Budget airlines ask for lifeline, no answers from PM

PHOTO: Prachachat

No surprise that one of the biggest industries to suffer from the border closures and travel restrictions was the airlines. Whilst there has been a gradual reboot of domestic travel within Thailand, there is still a ‘fear’ factor and reticence to travel. And the carriers are restricted to the domestic routes and have lost an entire sector of their businesses – the international flights.

Things are not looking good, particularly for the Thai budget airlines. The Covid-19 pandemic crippled the industry and some say they’re barely surviving. They say the Thai PM promised a lifeline of billions of baht in soft loans, but he hasn’t followed up. At the same time, tax reductions on jet fuel are ending, which will dramatically increase operating costs.

Last month, PM Prayut Chan-o-cha agreed to allocate 24 billion baht in soft loans to 7 of Thailand’s domestic budget airlines, but there’s been no word on how or when the money would be allocated. Thai AirAsia, Thai Smile (the domestic ‘budget’ offshoot of Thai Airways), Thai Lion Air, Thai Viet Jet, Bangkok Airways and Nok Air all requested aid.

Although nothing has been said yet, Thai AirAsia officials expect to hear more details by next week. Executive chairman of Asia Aviation, the largest shareholder of the airline, Tassapon Bijleveld, told the Bangkok Post the PM is “following developments frequently.”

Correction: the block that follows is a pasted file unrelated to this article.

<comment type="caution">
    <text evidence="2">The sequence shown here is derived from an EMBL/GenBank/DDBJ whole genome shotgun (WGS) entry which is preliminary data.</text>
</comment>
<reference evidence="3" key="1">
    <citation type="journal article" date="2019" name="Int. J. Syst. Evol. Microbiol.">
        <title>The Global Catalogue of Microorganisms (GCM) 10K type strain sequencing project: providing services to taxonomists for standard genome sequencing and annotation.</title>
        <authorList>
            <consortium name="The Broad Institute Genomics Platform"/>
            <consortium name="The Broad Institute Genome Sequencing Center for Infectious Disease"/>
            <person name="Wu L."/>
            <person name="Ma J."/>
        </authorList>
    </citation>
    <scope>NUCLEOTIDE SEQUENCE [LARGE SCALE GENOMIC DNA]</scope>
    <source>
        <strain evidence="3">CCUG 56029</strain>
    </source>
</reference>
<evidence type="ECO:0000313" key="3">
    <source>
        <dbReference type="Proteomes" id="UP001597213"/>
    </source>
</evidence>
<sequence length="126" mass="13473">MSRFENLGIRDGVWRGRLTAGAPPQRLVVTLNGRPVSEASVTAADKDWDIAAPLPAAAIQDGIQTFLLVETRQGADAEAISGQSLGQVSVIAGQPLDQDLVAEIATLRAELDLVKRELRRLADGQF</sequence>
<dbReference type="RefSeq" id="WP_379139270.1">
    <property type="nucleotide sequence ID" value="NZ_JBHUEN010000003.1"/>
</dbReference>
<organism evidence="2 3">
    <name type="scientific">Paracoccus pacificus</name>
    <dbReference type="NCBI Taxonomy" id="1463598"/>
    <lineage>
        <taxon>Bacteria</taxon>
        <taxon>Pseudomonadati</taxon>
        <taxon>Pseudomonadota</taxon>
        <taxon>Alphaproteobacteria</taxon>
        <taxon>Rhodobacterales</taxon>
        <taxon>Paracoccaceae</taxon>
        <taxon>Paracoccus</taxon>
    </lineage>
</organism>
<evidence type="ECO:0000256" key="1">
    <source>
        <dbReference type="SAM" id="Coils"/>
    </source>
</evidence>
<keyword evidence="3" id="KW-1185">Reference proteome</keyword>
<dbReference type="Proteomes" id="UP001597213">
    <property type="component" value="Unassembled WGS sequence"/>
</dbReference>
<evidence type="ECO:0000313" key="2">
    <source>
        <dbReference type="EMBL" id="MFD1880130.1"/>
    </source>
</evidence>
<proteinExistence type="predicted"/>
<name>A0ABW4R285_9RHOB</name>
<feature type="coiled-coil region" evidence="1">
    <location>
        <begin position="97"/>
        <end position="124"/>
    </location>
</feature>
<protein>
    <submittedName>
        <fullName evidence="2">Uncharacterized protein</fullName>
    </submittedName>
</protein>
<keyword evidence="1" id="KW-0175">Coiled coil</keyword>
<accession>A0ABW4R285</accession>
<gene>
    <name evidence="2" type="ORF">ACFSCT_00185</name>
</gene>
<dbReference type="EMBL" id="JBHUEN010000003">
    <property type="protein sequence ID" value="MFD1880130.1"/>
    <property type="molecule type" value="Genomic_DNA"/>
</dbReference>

“We will face a real threat in the fourth quarter if Thailand cannot reopen to foreign tourists … Even though the government has approved a special tourist visa scheme, the action plan afterward is more important because tourism operators don’t have a clue how to start.”

Some reports say that Thai AirAsia and Bangkok Airways will be the only airlines getting the soft loans but Tassapon says he believes the other 5 airlines will get support, “it just might not be as much money as they wanted”.

Thai Lion Air is running on “self survival mode,” according to the head of commercial operations Nuntaporn Komonsittivate. She says the airline is maintaining domestic revenue and streamlining operating costs.

But it seems like the airline is barely surviving. Nuntaporn says flights need to be 70% full to prevent losses, but most weekday flights have been below 50%. Before the pandemic, flights typically hit 98%. Nuntaporn says it’s hard for any airline to get close to that mark.

On top of that, an excise tax reduction on jet fuel is ending this month. Jet fuel prices will go from 0.20 baht per litre back up to 5.1 per litre if the Finance Ministry does not extend the tax cut. Nuntaporn says it’s unlikely the ministry will extend it.

“The government asked us to reduce airfare to attract more local tourists, but the average selling price is already aligned with operating costs … And we have to bear a higher cost from excise taxes starting in October after just two months of reductions.”

SOURCE: Bangkok Post

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Caitlin Ashworth

Caitlin Ashworth is a writer from the United States who has lived in Thailand since 2018. She graduated from the University of South Florida St. Petersburg with a bachelor’s degree in journalism and media studies in 2016. She was a reporter for the Daily Hampshire Gazette In Massachusetts. She also interned at the Richmond Times-Dispatch in Virginia and Sarasota Herald-Tribune in Florida.

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